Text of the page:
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Query performance unions vs temp tables RRS feed

  • Question

  • I've seen several cases where a query in this format:

    select col1,col2,col3

    from

    (

    select col1,col2,col2 from table1

    union

    select col1,col2,col3 from table 2

    )

    is much slower than

    select col1,col2,col3 into #tmptable from table1

    insert into #tmptable select col1,col2,col3 from table2 left join #tmptable on col1=col1 where #tmptable.col1 is null

    select col1,col2,col3 from #tmptable

    Especially in cases where the top table (table1) is large and the bottom table (table2) is small or empty. Our tempdb is segregated onto it's own disk, but the data drives are very fast drives and we're not seeing any IO waits. The DMVs just show the query as runnable, but the select into version runs as much as 10x faster in some cases.

    Can someone explain this behavior?

     

    Thanks

    Tuesday, January 25, 2011 7:14 PM

Answers

  • How about something like this instead of using the temp table?

    SELECT col1,col2,col3
    FROM Table1
    UNION ALL
    SELECT col1,col2,col3
    FROM Table2
    WHERE NOT EXISTS (SELECT * FROM Table1 WHERE col1=Table2.col1 AND col2=Table2.col2 AND col3=Table2.col3)

    It effectively returns the same result without having any temporary storage.

     


    --Brad (My Blog)
    • Marked as answer by GPage Tuesday, January 25, 2011 8:56 PM
    Tuesday, January 25, 2011 8:52 PM

All replies

  • Do you really want a UNION (which eliminates all duplicates)?  Or do you really want a UNION ALL?

    The UNION ALL is much faster.


    --Brad (My Blog)
    Tuesday, January 25, 2011 7:16 PM
  • We want to avoid dups so a union is being used instead of a union all. That's also why the left join in the insert statement to avoid dups going into the temp table.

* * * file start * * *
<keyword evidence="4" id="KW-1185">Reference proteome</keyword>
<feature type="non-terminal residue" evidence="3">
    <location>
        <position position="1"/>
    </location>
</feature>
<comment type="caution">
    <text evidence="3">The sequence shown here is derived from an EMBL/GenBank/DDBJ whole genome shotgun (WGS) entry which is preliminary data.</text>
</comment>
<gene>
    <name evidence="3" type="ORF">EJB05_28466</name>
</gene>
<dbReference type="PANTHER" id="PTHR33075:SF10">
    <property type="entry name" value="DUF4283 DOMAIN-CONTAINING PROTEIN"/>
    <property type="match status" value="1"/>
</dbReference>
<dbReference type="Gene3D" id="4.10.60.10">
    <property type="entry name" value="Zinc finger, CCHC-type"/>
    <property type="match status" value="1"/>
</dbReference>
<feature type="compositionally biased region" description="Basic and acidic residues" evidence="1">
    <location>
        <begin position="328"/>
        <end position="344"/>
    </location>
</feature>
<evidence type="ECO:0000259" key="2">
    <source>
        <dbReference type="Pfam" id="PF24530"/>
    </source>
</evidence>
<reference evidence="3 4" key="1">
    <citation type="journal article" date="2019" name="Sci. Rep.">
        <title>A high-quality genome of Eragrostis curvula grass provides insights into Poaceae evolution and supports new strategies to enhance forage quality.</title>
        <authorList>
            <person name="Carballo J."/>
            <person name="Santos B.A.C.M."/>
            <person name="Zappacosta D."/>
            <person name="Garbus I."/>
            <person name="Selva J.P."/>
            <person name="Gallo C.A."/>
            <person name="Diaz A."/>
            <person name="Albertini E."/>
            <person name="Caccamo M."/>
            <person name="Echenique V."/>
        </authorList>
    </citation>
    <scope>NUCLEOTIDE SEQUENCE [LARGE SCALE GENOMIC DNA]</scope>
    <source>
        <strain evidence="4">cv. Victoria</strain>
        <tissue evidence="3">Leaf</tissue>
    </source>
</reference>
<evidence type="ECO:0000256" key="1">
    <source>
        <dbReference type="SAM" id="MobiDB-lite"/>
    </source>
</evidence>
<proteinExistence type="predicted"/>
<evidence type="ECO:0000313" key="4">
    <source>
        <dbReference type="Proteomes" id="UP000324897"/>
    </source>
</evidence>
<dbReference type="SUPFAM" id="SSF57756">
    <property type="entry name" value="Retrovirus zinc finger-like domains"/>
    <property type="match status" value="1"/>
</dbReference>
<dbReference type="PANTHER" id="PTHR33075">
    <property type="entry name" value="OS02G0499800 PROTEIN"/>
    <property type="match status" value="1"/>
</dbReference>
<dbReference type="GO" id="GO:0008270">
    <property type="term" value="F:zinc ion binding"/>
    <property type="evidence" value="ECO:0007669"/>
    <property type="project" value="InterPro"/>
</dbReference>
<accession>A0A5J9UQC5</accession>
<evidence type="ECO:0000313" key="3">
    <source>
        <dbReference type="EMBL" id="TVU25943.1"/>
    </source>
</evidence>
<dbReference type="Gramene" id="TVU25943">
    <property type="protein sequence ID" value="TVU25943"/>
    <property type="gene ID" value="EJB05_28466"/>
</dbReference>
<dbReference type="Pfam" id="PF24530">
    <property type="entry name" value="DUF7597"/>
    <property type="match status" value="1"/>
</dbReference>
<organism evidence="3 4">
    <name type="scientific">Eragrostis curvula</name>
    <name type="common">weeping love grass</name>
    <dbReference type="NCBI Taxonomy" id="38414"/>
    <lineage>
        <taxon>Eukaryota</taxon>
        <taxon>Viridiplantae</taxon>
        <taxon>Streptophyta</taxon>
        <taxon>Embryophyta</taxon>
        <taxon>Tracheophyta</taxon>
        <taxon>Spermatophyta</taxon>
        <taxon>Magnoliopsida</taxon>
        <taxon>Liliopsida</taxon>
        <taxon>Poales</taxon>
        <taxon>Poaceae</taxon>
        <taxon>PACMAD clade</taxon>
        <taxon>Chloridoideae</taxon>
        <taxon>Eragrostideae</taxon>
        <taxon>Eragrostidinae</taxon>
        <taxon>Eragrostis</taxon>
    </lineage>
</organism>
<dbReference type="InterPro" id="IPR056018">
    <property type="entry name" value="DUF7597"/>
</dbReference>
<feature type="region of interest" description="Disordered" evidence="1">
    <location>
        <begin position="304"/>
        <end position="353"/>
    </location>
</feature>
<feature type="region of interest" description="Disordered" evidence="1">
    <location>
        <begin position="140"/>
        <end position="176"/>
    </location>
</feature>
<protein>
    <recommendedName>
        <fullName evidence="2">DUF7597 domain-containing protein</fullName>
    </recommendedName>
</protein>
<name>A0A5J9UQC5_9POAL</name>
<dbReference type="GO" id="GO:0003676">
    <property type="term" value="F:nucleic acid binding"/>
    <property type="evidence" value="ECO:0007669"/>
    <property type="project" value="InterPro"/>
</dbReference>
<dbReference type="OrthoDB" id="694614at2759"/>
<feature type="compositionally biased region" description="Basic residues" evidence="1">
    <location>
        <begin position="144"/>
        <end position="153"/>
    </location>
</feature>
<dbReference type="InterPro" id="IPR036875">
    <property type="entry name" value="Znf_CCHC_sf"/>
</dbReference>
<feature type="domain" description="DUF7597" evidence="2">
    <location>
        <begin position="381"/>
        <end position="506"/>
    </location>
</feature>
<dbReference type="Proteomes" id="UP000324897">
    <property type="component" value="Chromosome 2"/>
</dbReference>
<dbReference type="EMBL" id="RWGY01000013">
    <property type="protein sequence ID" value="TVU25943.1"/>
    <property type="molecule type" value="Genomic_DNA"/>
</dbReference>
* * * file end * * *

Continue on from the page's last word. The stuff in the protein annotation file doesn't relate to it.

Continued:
Tuesday, January 25, 2011 7:28 PM
  • Understood.

    Are you sure that Table1 and Table2 each don't have any duplicates in them to start with?

    The UNION will eliminate duplicates in either table, but the temptable solution will not.

    In other words, if Table1 consists of 1million rows, all with the exact same data, and Table2 consists of no rows at all, then the UNION query will end up with only 1 row, but the temptable solution will end up with 1million rows.

     


    --Brad (My Blog)
    • Proposed as answer by Gert-Jan Strik Tuesday, January 25, 2011 8:00 PM
    • Unproposed as answer by GPage Tuesday, January 25, 2011 8:48 PM
    Tuesday, January 25, 2011 7:38 PM
  • Right,

    In this case both tables have been de-dupped within the scope of the table itself prior to this statment (there is a primary key on each table), but they have not been de-duped in relation to each other.

     

    Tuesday, January 25, 2011 8:46 PM
  • How about something like this instead of using the temp table?

    SELECT col1,col2,col3
    FROM Table1
    UNION ALL
    SELECT col1,col2,col3
    FROM Table2
    WHERE NOT EXISTS (SELECT * FROM Table1 WHERE col1=Table2.col1 AND col2=Table2.col2 AND col3=Table2.col3)

    It effectively returns the same result without having any temporary storage.

     


    --Brad (My Blog)
    • Marked as answer by GPage Tuesday, January 25, 2011 8:56 PM
    Tuesday, January 25, 2011 8:52 PM
  • Yes I think that would work.